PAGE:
It was that man Cartwright again who went close three minutes after the hour mark, when he cut in from the right and ghosted towards the edge of the area. He opted to try to curl one inside the top corner of the far post, but it went over once more.

If that was frustrating for Spartans to witness, it was nothing compared to events two minutes later – as Warrington went even further ahead.

Kilheeney was played in following a one-two and showed sheer class by dancing through the Blyth back-line with comfortable ease. The run was lovely and it was topped off fittingly with a calm and collected finish – as he gently rolled the ball past McHugh.

Despite being three goals down, Blyth continued to try and claw themselves back into the game and Rivers went close on 69 minutes – as he struck one from 30 yards. The ball was dipping as soon as it left his foot, but it still only nestled on top of the Warrington net.

If Rivers nearly found the net, then Armstrong went as close as he could to scoring without raising his hands in celebration. His backwards header from Richardson’s cross flew past Wills, but bounced clear off the bar and away from danger.

Substitute Matthew Wade – on for Pattison in the 66th minute – played a fantastic through ball for Armstrong within six minutes of coming on. The young striker was felled in the area by John Shaw, causing the Spartans supporters to roar for a penalty, but the Warrington defender had appeared to win the ball first with his sliding tackle.

Spartans had been frustrated by hitting the woodwork twice already, but it was to get even more infuriating from a free-kick on 72 minutes.

Dale stepped up for the right-wing set-piece and aimed a shot at the far post. Wills remained static and watched the ball go past him, but Dale’s shot rattled the stanchion of post and bar to give the Warrington stopper yet another reprieve.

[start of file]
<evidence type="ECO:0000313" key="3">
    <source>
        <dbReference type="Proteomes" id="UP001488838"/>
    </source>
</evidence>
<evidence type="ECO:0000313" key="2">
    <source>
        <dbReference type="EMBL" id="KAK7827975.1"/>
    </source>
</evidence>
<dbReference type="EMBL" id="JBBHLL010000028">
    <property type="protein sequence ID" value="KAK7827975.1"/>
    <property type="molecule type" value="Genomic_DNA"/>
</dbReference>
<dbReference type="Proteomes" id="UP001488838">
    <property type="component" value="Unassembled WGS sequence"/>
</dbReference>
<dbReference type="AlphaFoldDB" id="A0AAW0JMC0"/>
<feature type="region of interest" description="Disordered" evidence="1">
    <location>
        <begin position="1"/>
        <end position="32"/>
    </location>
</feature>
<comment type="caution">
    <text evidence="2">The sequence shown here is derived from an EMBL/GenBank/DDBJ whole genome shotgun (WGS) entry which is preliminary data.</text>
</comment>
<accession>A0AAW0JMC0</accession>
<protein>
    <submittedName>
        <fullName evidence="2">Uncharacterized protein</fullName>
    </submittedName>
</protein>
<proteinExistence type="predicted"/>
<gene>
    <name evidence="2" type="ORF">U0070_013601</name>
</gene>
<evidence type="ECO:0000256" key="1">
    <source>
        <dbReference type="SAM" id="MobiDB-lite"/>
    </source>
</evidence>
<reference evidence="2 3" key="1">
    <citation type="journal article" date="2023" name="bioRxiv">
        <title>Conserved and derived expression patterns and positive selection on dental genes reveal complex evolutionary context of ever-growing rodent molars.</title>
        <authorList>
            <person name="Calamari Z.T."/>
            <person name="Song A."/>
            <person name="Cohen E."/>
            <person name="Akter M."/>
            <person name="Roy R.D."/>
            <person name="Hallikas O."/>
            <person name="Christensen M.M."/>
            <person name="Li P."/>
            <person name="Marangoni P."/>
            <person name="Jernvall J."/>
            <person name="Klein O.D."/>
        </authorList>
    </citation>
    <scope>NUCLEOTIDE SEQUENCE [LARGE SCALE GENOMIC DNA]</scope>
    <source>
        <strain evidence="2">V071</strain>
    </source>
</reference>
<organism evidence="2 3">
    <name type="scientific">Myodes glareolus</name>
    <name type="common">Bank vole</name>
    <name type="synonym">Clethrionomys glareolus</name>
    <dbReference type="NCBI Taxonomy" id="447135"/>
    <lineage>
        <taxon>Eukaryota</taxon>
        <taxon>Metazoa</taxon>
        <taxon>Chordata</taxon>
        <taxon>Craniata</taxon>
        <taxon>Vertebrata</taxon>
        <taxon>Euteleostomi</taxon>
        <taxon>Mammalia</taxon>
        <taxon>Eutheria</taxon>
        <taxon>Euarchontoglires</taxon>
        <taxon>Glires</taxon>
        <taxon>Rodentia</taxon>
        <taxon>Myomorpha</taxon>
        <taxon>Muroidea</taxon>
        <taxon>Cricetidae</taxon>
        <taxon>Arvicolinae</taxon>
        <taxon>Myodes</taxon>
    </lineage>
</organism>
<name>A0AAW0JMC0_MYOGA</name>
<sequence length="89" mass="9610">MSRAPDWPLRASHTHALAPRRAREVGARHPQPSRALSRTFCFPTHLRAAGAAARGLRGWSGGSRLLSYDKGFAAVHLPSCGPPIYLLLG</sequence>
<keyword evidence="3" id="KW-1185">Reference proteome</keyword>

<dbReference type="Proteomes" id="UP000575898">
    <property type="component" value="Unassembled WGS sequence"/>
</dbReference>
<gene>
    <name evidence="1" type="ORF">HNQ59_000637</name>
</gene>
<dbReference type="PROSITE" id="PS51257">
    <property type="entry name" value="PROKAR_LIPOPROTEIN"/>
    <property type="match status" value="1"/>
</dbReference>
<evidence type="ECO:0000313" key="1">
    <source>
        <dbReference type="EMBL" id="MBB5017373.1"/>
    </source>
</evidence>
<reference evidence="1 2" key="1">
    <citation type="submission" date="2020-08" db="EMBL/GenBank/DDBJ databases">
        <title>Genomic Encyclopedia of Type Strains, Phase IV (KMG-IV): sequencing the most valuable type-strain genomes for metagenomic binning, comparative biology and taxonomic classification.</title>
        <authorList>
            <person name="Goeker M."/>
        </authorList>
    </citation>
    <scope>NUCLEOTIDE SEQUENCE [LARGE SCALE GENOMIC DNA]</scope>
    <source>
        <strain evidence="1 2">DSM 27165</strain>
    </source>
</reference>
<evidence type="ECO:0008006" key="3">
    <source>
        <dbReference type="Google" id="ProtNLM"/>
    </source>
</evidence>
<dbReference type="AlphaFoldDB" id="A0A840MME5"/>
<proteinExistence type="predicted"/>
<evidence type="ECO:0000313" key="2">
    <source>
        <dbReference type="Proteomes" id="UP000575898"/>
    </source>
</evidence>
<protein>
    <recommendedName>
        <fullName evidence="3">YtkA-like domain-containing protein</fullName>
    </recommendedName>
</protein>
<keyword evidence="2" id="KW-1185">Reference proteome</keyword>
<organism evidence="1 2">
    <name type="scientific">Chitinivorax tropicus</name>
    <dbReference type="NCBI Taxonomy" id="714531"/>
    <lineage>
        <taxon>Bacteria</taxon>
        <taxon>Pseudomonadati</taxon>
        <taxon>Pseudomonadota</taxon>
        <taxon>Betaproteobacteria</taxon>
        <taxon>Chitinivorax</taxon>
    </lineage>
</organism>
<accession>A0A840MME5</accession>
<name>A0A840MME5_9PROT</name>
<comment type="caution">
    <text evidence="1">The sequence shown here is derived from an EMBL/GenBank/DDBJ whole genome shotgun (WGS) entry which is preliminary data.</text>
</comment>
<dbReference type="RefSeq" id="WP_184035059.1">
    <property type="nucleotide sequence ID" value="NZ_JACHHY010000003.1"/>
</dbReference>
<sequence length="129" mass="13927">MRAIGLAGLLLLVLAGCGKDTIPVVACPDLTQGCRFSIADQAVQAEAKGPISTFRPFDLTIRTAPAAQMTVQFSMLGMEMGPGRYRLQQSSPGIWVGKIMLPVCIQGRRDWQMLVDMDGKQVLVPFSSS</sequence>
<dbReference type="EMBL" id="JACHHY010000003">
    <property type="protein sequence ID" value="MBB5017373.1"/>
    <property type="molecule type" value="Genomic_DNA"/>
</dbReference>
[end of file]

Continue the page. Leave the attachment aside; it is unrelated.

That pretty much summed up a very disappointing night for Spartans – as the game fizzled out in the final ten minutes. The Croft Park faithful will be hoping for a vast improvement from their side, when Blyth play host to Mickleover Sports on Saturday afternoon.

Blyth Spartans: McHugh, Cartwright, Liddle, Turnbull (Nicholson 66), Buddle, Hutchinson, Rivers, Pattison (Wade 66), Armstrong, Reid (Richardson 46), Dale.
Subs not used: Caines, Bell.

Warrington Town: Wills, Wylie, Nicholas (Knight 90), Lenighan, McCarten, Shaw, Harries, Kinsella, Killheeney, Peers (Gillespie 90), Metcalfe.
Subs not used: O’Donnell, Ventre, Grogan.

Attendance: 507

Spartans Man of the Match: Jarrett Rivers


Armstrong Has Strong Words For Spartans Squad Following Woeful Warrington Performance

Alun Armstrong had a damning message for his Blyth Spartans squad following their disappointing 3-0 defeat at the hands of Warrington Town – as their “pedestrian” play angered the new manager in just his second game in charge at Croft Park.

After an encouraging start to his managerial reign with a point against a strong Spennymoor Town side last week, Armstrong was close to tearing his hair out after seeing his side limp lamely to their fourth defeat in five games on Tuesday.

And the former Ipswich Town and Middlesbrough striker didn’t mix his words regarding the performance – as he highlighted their lack of effort and called for his players to perform for him or risk being replaced.

Armstrong said: “First ten minutes, we were knocking the ball around well and we looked really creative. All of a sudden, once we conceded, you could see the confidence sap out of them.

“That’s a shame – as they are good footballers. I could go out there myself and just bounce the ball around in front of people and not be effective though, so they need to start affecting games and they need to look at themselves and ask themselves ‘What did I really do in that game?’ and I could count on one hand collectively what someone did in that game.

“That one that hit the woodwork from Carty could have changed the game if it goes in just before the end of the half, but you get what you deserve in football. it would have been a travesty if we’d been able to escape with anything from that game though, because the lads would have went away thinking they had done well and that’s nowhere near where they should be.

“If they want to play here, then they need to lift their work-rate and really show me that they really want to be here. I’ve told them that I don’t want to have to bring players in, because I’ve been told we’ve got a good group, but I’ll go out and bring players in if I have to.

“They’re getting first shot at it and it’s the first time I’ve seen most of them in these last two games. At the minute, I don’t know what I’ve got – as we’ve been very up and down so far and I need them to show me what they’re capable of.”